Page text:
Movement 1: Allegro vivace
Movement 2: Andante
Movement 3: Scherzo: Presto
Movement 4: Allegro
The F major Trio is said by Saint-Saëns’s early biographers to have been inspired by a holiday in the Pyrenees. There is certainly a fresh, ‘open-air’ character to its principal theme, but its charm is achieved subtly, by one of those deliberate confusions between two-time and three-time. Fauré, his favourite pupil at the École Niedermeyer, was often to use such ambiguities to make his music rhythmically fluid. But Saint-Saëns creates a much more naïve, down-to-earth impression, like a child who can’t quite decide whether to skip or to run. This delightful theme dominates most of the movement, though Saint-Saëns the pianist from time to time bursts out with brilliant figurations, sometimes flamboyant, sometimes delicate.
The second movement has a solemn opening theme intoned over a drone. Anyone who has encountered the folk music of France’s mountain regions will know just what Saint-Saëns had in mind: this is the sound of the hurdy-gurdy or vielle, complete with a characteristic tug of the rosined wheel at the end of each phrase. After this rustic opening, the music becomes more rhapsodic in character. Then a pianissimo melody, first on violin and answered by the cello, suggests a dreamy reminiscence of the hurdy-gurdy, and after a build-up to a climax the opening theme returns, with a gently percussive new element in the piano. There is another, briefer and faster, dreamy episode, then a final return to the hurdy-gurdy, and the movement ends as it began.
There is a rustic air to the Scherzo too, in which two ideas alternate. The first has a nonchalant, tongue-in-cheek character, beginning with strings pizzicato and piano off-beat. The second idea takes the off-beat accents and makes a stamping peasant dance of them. Both of these ideas are then elaborated, with the piano adding a witty running bass to the first, and flinging dazzling arpeggios into the second. The movement finishes as nonchalantly as it began, with the violin suggesting another touch on the hurdy-gurdy just before it ends.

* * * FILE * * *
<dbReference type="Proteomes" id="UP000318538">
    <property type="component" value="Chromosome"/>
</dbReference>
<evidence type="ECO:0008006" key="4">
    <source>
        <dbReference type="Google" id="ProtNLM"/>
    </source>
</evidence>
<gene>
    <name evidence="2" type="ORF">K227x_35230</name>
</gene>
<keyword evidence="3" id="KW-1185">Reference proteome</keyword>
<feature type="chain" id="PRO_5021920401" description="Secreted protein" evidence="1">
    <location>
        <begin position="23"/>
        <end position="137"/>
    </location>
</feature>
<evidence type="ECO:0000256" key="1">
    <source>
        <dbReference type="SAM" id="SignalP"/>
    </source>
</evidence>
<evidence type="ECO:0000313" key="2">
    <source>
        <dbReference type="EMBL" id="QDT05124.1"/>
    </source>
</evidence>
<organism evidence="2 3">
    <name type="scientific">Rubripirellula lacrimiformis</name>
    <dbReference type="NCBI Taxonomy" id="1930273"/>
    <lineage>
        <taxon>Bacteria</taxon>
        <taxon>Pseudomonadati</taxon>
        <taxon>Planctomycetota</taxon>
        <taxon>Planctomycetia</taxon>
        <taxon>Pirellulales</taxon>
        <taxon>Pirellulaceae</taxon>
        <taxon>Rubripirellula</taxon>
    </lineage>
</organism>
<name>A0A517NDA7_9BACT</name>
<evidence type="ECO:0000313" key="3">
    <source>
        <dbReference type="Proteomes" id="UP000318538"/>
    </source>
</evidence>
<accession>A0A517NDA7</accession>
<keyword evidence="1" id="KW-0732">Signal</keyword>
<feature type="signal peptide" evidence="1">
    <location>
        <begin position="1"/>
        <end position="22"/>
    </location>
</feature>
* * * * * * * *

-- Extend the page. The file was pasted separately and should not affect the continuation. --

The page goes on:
The same naïve spirit is maintained in the finale—it is difficult to imagine another composer in the 1860s beginning the movement with so simple a gesture. At first there seems to be nothing more than an exchange of rising and falling intervals between cello and violin, with a rippling accompaniment in the piano. But Saint-Saëns is playing with our expectations. After a few bars, it becomes clear that the pattern in the piano is forming a melody, and the cello and violin are merely accompanying it. This half-hidden melody turns out to be one of the most important elements in the movement, and Saint-Saëns returns to it at several points—at a quiet moment in the centre of the movement, where the piano plays the theme simply, again towards the end as a climax builds, and in the final bars, where this melody is speeded up to form a witty conclusion. Add a vigorous second theme, more of Saint-Saëns’s characteristically glittering piano arpeggios, and a great deal of interaction between these different elements, and the result is a movement of irresistible flair and dash.
from notes by Robert Philip © 2006